Generally, it is recommended to take these on an empty stomach with 8 ounces of water, half an hour before any food, drinks or other medicines. Sitting or standing for 30 to 60 minutes after taking bisphosphonates is also recommended to help avoid heartburn or indigestion.

A major problem with bisphosphonates is that approximately half of the people who are treated will stop taking the medicine within a year. This problem has been reported whether the medicine is taken once a week, or once a month. The most common complaints include inconvenience, indigestion, nausea, heartburn, or irritation of the lining of the throat or stomach. Serious complications are rare although some can be major, such as osteonecrosis of the jaw, where the bone in the jaw has poor circulation. This increases the risk of serious infections that are difficult to treat after tooth extraction. This occurs approximately once in 10,000 patients including some otherwise healthy patients. However, a study of this condition found that nine out of ten cases of osteonecrosis of the jaw occurred following intravenous zolendronate treatment, and in patients with cancer, mainly one type of cancer called multiple myeloma. In spite of this concern, studies show that bisphosphonate treatment decreases 2-5 year mortality rates by more than 10%, especially in older, frailer individuals. Some of this improved life expectancy is attributed to fewer hip fractures, which have serious complications.

Another risk are ‘atypical’ fractures - usually stress fractures and fractures just below the hip. Bone is constantly suffering small injury and repairing it. These atypical fractures may develop because the bone can no longer repair microscopic damage that accumulates over a period of years. Atypical fractures are  painful and more difficult to treat than other types of broken bones -  and much slower  to heal.   Orthopedic surgeons are improving the methods to treat these types of fractures, but are concerned about their connection to bisphosphonate use.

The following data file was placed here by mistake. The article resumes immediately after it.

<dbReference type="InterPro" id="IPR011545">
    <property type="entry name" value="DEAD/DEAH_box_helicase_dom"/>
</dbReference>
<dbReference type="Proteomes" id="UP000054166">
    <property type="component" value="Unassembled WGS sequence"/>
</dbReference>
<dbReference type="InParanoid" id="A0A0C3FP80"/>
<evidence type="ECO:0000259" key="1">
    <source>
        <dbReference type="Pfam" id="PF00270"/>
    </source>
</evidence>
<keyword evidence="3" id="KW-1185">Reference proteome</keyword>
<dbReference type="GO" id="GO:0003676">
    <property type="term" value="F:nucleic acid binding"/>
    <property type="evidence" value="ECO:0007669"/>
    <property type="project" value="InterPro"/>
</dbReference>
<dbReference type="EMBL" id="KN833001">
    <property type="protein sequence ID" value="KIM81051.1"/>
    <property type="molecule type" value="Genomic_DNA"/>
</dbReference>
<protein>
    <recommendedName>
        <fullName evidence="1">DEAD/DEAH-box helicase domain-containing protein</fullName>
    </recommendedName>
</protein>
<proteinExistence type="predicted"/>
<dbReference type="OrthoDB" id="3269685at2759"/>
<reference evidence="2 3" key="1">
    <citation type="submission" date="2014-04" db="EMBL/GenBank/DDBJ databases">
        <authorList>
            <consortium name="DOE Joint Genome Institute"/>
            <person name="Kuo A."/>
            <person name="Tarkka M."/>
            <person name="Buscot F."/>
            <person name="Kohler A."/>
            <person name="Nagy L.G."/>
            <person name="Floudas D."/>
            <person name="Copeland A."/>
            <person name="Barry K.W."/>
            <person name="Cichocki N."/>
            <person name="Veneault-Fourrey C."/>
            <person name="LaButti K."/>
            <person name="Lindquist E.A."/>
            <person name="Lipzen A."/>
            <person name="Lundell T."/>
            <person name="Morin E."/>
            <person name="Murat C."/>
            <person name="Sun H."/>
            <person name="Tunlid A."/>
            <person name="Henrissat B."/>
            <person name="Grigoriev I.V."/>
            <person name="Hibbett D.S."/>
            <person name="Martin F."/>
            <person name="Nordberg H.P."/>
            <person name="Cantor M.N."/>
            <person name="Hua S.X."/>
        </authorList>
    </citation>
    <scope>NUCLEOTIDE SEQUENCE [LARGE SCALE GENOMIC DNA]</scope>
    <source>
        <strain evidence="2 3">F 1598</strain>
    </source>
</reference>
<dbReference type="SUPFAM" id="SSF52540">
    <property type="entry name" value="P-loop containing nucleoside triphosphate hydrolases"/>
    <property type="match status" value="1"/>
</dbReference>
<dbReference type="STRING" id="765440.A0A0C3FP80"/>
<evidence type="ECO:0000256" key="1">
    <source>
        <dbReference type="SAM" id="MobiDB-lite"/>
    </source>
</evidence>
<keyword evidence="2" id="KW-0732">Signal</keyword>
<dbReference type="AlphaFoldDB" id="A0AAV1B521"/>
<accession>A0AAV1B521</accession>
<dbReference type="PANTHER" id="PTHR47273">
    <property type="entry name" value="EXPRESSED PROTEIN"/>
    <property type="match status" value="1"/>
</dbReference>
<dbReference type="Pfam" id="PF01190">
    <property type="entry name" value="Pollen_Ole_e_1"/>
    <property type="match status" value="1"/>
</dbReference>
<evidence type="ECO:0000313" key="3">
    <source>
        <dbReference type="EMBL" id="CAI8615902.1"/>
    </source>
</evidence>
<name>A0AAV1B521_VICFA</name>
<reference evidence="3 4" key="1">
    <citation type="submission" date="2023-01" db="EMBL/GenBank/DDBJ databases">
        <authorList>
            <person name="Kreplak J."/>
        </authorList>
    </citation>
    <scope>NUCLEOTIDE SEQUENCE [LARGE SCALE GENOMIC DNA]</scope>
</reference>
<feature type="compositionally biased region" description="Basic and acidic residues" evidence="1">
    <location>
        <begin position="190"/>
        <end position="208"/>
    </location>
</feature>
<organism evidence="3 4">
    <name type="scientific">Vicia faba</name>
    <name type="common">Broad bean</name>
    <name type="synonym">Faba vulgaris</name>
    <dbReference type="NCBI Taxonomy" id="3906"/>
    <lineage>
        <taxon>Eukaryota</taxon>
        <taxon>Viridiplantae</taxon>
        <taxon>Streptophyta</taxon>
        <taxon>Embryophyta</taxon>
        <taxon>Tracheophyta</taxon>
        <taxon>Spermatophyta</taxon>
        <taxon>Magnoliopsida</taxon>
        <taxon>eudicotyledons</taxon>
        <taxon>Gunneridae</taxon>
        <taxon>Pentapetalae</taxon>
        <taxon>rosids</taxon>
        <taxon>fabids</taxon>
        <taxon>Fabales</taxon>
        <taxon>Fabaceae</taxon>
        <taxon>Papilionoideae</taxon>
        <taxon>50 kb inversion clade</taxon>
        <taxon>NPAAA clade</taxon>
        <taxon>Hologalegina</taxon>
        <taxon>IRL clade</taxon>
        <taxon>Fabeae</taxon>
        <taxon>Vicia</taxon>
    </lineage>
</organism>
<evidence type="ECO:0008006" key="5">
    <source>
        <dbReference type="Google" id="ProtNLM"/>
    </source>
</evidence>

Another consideration might be to stop taking bisphosphonates after 5 years, because the benefits continue for several years after a break from these medicines might give bone a chance to repair microdamages.

 

Do bisphosphonates work?   

In women with osteoporosis who have had a fracture, bisphosphonates decrease the risk of a second fracture. However, the best available evidence concludes that the benefits are significantly less for preventing that first fracture. Bisphosphonates work about the same as calcium and vitamin D to prevent fractures in women with low bone mineral density, who have never had a fragility fracture. 

Doctors use the term fragility fracture to refer to any broken bone that’s caused by a fall from a standing height or less. Many women with low bone density never break a bone. And low bone mineral density is only one factor of bone health.

In summary, bisphosphonates are most likely to benefit women with osteoporosis who have already had one or more fractures. The benefits may also outweigh the risks for women with osteoporosis who also have one or risk factors: a family history of osteoporosis, very poor diet, unhealthy lifestyle choices, and an inability to tolerate supplements.

Continue the series with Part 2 : Hormone Replacement Therapy

Leave a Reply